Ideal (Dis-) Placements: Old Masters at the Pulitzer This exhibition of canonical canvases of slain martyrs, pious virgins and other grand dilemmas borrowed from two encyclopedic museums and replaced in naturally lit contemporary galleries is a reaffirmation of the human scale. The minimalism of Tadao Ando's building design is diffused by ornate, gilt-framed compositions that date from the fourteenth to the eighteenth century, the two historical extremes meeting precisely at the fragile effects of daylight on the predominantly figural pieces. Contemplative and reverent, the show fulfills its premise so well that it seems capable of providing a discretely intimate experience for each and every viewer. Through October 3 at the Pulitzer Foundation for the Arts, 3716 Washington Boulevard; 314-754-1850 or www.pulitzerarts.org. Hours: noon-5 p.m. Wed., 10 a.m.-5 p.m. Sat.
migration (empire) — linear version Oil derricks, factories and other industrial sites are glimpsed through the windows of roadside hotel rooms, where lone specimens of American wildlife — a horse, an owl, a buffalo, among others — have been bewilderingly displaced. This non-narrative 2008 film by renowned multimedia artist Doug Aitken depicts a country claimed by humans but populated only by animals, who confront weird televised analogues of themselves and all the unnatural comforts of beds, lamps and running faucets with wide, glossy eyes. Aitken's previous projects have included Electric Earth, a multiscreen video installation that garnered highest honors at the 1999 Venice Biennale, and 2007's Sleepwalkers, a series of film vignettes featuring a host of contemporary celebrities that was projected on the exterior of the Museum of Modern Art in New York. His expertise with Hollywood production values and work that communicates on a blockbuster scale makes migration (empire) mesmerizing not merely for its content, but also for its ability to speak to a broad audience. Through September 7 at the Saint Louis Art Museum in Forest Park, 1 Fine Arts Drive; 314-721-0072 or www.slam.org. Hours: 10 a.m.-5 p.m. Tue.-Sun. (10 a.m.-9 p.m. Fri.)
Ann Coddington Rast: endless sky These woven sculptures have a way with shadows, casting compellingly weblike mirrors of themselves over the unoccupied walls of the Sheldon's Bellwether Gallery. In an exhibit devoted to all things unabated and skyward, these pieces seem to relish restrictions, capitalizing on the problems posed by constructed space and the scrupulous craft of basketry. The black-painted willow branches of dark clouds encroach on the viewer in amorphous, truncated shapes that hang from the ceiling and cut through the gallery space with almost architectural physicality. The ephemeral shiver of white goose down in a feather cloud is metallically framed by the silver straight pins that anchor the piece to the wall. In this show, the Champaign, Illinois-based artist nimbly extracts a diverse set of abstractions from traditional and finite techniques, deftly steering the viewer through and around the porous, draping and nebulously looming objects. Through August 22 at the Sheldon Art Galleries, 3648 Washington Boulevard; 314-533-9900 or www.sheldonconcerthall.org. Hours: noon-8 p.m. Tue., noon-5 p.m. Wed.- Fri., 10 a.m.-2 p.m. Sat.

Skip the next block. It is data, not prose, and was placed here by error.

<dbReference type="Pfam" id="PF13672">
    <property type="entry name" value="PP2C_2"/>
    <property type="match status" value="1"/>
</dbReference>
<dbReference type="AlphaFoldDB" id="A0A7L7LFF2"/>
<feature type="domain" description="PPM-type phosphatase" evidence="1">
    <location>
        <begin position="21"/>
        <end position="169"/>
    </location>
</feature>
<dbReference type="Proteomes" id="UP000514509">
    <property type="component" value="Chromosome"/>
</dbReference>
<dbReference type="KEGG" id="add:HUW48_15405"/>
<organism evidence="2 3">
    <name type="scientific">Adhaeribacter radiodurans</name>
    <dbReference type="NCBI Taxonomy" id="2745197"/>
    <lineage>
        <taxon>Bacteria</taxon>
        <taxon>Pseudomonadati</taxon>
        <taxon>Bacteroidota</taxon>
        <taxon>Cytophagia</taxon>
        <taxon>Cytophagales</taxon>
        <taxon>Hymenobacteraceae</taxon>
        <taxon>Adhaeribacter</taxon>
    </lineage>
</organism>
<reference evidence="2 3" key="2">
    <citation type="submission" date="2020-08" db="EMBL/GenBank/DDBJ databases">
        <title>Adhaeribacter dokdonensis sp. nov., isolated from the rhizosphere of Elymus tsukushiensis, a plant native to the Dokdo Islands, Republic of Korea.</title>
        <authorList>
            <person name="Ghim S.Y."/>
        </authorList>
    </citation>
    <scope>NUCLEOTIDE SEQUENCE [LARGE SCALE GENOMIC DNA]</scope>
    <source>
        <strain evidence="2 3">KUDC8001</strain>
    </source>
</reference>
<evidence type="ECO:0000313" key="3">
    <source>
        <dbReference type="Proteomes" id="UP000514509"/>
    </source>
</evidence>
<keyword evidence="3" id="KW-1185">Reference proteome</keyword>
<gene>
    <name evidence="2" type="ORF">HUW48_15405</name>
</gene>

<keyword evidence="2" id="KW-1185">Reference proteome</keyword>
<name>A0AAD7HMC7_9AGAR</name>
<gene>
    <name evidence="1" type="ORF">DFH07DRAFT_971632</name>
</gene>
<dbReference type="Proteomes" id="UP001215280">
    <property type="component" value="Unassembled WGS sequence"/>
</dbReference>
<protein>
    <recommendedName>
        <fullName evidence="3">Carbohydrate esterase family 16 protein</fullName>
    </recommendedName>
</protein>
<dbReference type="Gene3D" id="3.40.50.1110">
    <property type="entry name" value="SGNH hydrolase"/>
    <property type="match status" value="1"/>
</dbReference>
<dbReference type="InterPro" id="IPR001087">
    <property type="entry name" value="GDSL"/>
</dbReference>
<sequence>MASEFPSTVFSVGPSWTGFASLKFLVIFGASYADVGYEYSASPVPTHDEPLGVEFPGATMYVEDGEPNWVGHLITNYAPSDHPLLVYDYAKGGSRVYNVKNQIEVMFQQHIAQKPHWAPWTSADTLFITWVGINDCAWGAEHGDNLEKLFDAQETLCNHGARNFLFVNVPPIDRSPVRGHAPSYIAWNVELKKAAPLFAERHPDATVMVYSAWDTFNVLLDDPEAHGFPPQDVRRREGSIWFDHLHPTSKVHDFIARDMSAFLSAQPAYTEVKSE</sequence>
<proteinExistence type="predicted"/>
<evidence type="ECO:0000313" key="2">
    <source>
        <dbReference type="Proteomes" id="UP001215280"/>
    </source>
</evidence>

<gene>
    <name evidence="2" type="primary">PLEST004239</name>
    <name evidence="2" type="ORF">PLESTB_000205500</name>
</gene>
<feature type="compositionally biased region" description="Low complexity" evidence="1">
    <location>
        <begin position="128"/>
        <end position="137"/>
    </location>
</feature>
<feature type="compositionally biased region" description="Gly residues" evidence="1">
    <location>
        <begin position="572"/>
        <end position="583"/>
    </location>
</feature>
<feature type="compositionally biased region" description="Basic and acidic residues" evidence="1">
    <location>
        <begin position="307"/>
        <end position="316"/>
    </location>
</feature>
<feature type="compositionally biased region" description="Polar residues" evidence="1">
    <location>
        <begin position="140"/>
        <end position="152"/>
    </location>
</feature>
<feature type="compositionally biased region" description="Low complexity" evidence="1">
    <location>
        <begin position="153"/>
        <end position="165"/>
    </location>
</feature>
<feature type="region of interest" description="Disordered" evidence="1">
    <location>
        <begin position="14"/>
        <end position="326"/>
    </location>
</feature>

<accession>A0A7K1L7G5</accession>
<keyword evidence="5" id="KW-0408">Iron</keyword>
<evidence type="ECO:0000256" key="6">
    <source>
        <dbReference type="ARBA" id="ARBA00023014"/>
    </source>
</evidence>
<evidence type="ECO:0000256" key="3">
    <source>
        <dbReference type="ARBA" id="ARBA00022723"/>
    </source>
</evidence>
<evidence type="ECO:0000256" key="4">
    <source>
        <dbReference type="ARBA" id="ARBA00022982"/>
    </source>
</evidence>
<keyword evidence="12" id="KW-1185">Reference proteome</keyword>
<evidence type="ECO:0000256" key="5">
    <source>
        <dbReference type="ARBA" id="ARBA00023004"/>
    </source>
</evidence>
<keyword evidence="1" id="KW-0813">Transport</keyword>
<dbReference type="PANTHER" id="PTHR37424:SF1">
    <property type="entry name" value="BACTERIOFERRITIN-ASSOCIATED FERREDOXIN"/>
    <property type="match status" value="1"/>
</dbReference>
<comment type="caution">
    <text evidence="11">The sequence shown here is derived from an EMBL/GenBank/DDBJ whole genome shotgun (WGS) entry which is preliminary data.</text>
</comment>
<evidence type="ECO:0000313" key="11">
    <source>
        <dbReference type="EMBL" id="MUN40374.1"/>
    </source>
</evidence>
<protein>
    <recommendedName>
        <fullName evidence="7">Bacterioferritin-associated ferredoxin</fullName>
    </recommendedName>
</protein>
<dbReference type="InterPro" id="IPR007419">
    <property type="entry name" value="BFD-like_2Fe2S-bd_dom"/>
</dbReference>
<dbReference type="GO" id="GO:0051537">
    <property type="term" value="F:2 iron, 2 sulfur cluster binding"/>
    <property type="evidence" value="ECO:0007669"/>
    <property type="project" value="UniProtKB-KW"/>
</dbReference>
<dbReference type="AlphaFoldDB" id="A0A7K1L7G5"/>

Recycled Tendencies Everything remains to be reused, it seems, in this show surveying the myriad ways in which our daily detritus can experience a modestly dignified afterlife if hung on a wall or placed on a pedestal. The castle-like quarters of the St. Louis Artists' Guild make for an almost imperial framework for scraps of old cereal boxes turned into papier-mâché figures, shadow boxes crammed with what seems like several decades' worth of winnings from 25-cent toy machines and a disembodied Cabbage Patch doll head nested amid an assortment of discarded filigree — among many other curious assemblages. This juried exhibition of work by local artists of disparate passions and compulsions implicitly advocates a radical form of creative democracy wherein anything is a worthy contender for the title "art" if will and a little ingenuity are applied. Also showing:Greenspace, an outdoor exhibition; and Modern Rubbish, selected artworks by William Lobdell that use found objects to create representational paintings. Through September 4 at the St. Louis Artists' Guild and Galleries, 2 Oak Knoll Park, Clayton; 314-727-6266 (www.stlouisartistsguild.org). Hours: noon-4 p.m. Tue.-Sun.
Relics of a Glorious Past: Imperial Russian Artifacts from the Collection of Dr. James F. Cooper This assemblage of orthodox icons and the daily stuff of royalty forms a two-part essay on lost cultural splendor and the bygone transcendent art object. Framed in gilt halos, pounded metal and semiprecious stones, the small tempera-on-wood devotional paintings exemplify an anonymous milieu in which studied replication was prized over innovation, and communion with the immaterial was the subject matter of choice. Similarly, the gold-rimmed teaspoons, military regalia and assorted decorative pieces from the show's secular portion involve such an engaged level of tactile detail that they could be considered devotionally crafted. The exhibit as a whole serves as a useful reference point for contemporary art's renewed interest in gold, which seems to signify a nostalgia for creative acts deemed sacred and authentic. Through December 20 at the Saint Louis University Museum of Art, 3663 Lindell Boulevard; 314-977-2666 or sluma.slu.edu. Hours: 11 a.m.-4 p.m. Wed.-Sun.